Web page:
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WWII history event celebrates ‘friendly invasion’ of US 8th Air Force

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The “friendly invasion” which transformed the East Anglian landscape during the Second World War will be celebrated at a public history event near Dereham – the first in a three-year project.

Tar macadam surfacing on perimeter track at Shipdham airdeome. Date: 13 May 1943. Shipdham airfield. Pictured: Photo: Supplied
Tar macadam surfacing on perimeter track at Shipdham airdeome. Date: 13 May 1943. Shipdham airfield. Pictured: Photo: Supplied

In the months after America entered the conflict in December 1941, nearly 70 airfields were built between Northamptonshire and Norfolk’s North Sea coast, each with up to 4,000 people living on them. And it is the story of those servicemen and women of the USAAF 8th Air Force – and their impact on the local communities which welcomed them – which will be told by the Eighth in the East project reports edp24.co.uk

The three-year regional programme of archaeology, oral history and museum development is supported by a £575,000 grant from the Heritage Lottery Fund (HLF) and is being run by Suffolk-based social enterprise, New Heritage Solutions CIC. Their first community history event will be held on Saturday in Shipdham, the wartime home of the “Flying Eightballs”.

Shipdham airfield. Pictured: Ground maintenance crew of the 44th BG pose beside a consolidated b24 at Shpdham. Date: 21 Apr 1944. Photo: Supplied
Shipdham airfield. Pictured: Ground maintenance crew of the 44th BG pose beside a consolidated b24 at Shpdham. Date: 21 Apr 1944. Photo: Supplied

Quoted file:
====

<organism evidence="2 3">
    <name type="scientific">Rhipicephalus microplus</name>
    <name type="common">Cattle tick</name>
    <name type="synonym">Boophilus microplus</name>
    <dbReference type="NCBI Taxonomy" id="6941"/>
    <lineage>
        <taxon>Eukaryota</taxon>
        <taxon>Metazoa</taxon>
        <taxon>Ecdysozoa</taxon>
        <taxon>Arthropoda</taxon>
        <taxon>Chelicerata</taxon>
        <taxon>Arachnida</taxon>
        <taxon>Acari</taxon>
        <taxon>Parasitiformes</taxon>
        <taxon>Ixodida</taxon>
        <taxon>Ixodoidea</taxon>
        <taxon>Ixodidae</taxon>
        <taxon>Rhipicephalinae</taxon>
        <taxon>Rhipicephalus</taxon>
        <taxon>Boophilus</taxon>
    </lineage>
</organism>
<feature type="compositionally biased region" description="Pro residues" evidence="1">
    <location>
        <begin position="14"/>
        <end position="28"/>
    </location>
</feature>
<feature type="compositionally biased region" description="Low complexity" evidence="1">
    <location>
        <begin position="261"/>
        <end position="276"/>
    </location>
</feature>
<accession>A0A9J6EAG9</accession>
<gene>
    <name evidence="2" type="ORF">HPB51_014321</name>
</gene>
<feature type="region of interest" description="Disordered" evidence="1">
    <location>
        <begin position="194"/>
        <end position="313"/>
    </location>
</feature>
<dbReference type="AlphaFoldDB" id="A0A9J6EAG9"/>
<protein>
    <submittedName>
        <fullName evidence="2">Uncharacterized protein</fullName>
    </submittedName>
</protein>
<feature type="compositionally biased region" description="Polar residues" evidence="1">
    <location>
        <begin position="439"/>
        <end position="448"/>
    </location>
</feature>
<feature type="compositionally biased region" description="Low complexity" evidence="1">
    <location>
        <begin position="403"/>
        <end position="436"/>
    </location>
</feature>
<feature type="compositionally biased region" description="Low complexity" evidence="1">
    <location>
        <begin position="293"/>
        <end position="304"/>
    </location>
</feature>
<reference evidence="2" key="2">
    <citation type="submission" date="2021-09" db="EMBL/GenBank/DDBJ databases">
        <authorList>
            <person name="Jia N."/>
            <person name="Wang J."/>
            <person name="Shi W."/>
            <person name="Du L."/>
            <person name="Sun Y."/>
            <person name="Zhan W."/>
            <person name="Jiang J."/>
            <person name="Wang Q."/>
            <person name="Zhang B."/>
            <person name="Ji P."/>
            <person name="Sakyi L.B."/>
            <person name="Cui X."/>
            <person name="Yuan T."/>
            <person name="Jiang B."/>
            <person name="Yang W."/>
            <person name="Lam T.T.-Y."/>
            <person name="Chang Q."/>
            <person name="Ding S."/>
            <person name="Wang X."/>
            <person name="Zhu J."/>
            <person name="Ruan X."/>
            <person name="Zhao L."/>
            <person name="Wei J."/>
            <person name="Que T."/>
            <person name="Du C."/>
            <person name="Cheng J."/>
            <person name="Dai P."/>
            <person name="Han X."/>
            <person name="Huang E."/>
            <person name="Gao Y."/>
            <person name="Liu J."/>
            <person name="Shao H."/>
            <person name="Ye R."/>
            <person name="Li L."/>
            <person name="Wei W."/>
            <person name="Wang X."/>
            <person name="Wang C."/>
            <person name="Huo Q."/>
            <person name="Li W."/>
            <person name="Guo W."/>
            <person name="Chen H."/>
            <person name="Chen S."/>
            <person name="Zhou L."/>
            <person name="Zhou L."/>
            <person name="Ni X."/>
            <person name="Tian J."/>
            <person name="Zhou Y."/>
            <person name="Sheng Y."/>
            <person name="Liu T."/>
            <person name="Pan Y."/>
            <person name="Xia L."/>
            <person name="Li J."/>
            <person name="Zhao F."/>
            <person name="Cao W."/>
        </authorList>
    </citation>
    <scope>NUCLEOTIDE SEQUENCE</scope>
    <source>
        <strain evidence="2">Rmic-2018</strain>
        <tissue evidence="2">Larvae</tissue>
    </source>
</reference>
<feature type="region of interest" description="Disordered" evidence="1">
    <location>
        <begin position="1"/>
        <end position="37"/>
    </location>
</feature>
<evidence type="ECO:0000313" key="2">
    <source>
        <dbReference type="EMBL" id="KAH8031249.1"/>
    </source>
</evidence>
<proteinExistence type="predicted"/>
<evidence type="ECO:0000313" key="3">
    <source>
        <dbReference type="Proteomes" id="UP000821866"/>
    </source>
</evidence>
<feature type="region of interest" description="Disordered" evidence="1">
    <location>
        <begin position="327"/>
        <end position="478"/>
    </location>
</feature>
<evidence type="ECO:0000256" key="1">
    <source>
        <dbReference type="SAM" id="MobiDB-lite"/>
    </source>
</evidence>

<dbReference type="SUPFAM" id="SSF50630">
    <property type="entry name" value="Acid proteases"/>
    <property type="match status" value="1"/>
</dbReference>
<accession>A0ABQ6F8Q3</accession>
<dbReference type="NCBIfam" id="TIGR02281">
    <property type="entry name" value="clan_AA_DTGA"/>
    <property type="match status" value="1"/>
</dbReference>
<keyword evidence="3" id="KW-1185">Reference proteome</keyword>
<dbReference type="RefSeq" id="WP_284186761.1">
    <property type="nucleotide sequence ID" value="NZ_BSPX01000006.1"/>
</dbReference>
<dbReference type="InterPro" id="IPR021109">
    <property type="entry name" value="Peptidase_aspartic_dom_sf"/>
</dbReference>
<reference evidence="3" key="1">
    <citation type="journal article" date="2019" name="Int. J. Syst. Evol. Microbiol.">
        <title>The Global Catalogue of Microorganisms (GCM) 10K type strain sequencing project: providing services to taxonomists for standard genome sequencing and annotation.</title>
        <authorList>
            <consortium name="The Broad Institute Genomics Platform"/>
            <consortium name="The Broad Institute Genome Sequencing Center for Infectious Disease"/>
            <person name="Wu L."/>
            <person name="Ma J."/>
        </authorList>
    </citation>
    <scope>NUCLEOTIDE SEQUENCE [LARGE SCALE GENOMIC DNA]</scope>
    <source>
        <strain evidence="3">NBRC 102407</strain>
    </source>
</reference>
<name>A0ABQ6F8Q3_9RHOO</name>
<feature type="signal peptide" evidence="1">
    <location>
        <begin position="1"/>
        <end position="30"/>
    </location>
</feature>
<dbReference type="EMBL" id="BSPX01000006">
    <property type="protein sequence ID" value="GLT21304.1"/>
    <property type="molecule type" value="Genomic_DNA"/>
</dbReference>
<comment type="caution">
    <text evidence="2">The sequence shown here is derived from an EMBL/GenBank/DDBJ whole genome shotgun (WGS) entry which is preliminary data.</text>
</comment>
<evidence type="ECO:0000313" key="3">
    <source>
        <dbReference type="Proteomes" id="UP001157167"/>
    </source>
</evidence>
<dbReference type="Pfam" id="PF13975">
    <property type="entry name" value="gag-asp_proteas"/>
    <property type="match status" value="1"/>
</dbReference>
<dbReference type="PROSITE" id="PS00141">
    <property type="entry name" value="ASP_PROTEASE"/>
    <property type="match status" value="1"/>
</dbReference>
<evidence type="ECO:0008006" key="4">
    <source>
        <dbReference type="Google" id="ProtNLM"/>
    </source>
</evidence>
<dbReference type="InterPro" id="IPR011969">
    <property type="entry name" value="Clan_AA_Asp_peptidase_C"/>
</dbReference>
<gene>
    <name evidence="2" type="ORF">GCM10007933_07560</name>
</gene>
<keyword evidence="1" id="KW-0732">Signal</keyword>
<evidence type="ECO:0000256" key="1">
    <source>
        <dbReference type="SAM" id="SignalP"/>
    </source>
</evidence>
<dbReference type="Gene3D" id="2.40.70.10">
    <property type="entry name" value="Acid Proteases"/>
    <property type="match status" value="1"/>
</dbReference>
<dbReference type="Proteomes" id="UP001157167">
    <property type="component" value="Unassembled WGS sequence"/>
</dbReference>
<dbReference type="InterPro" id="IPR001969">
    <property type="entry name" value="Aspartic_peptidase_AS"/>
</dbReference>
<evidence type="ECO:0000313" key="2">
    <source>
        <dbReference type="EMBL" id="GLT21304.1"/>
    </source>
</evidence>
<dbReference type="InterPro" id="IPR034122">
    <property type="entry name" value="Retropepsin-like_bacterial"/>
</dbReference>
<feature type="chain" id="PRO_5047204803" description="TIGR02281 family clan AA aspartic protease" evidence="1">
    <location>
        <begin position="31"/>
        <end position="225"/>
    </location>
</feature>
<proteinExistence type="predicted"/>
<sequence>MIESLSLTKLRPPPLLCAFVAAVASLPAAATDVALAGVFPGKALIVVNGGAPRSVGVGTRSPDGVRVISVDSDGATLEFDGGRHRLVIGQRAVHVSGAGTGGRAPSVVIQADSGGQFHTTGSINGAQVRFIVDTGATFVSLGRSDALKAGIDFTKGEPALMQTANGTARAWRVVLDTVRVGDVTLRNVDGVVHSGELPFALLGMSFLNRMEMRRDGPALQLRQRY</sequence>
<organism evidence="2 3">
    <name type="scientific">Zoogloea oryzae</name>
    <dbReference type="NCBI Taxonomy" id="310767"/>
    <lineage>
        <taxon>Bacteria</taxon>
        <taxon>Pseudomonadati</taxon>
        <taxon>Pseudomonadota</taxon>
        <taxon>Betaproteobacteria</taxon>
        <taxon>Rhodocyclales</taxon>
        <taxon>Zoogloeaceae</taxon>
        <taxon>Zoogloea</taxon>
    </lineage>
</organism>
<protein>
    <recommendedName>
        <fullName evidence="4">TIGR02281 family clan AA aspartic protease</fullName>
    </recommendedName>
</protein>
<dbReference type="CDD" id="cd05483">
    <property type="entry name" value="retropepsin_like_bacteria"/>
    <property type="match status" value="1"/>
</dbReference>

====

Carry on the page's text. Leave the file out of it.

Films from the East Anglian Film Archive’s mobile unit will be shown, while the archaeology team from the Norfolk Historic Environment Service, based at nearby Gressenhall, will also be on hand to provide some fun for youngsters with a “mini-dig”. Project manager David Cain said: “This is public history in every sense and we want people of all ages to help us record and celebrate the momentous events that took place in the East of England between 1942 and 1945.”

Project director Nick Patrick added: “History can offer so much to community life by bringing people together, helping to develop skills and providing an opportunity for people to visit. We want everyone to feel that this is their heritage; to get involved and help us support the work that’s going on to preserve this epic story.” Everyone who attends the community day will be given the opportunity to help the project, either by sharing stories or working on airfield archaeology, oral history recording, even helping run a small airfield museum.

Working with local museum partners volunteers will record memories, upload photographs, join archaeological exercises and take part in a series of community events and other themed activities. The Eighth in the East team will be at the Shipdham WI Hall on High Street from 10am to 3pm on Saturday, February 22. For more information about the project, see www.8theast.org.

Are you involved in preserving wartime heritage? Contact newsdesk@archant.co.uk.

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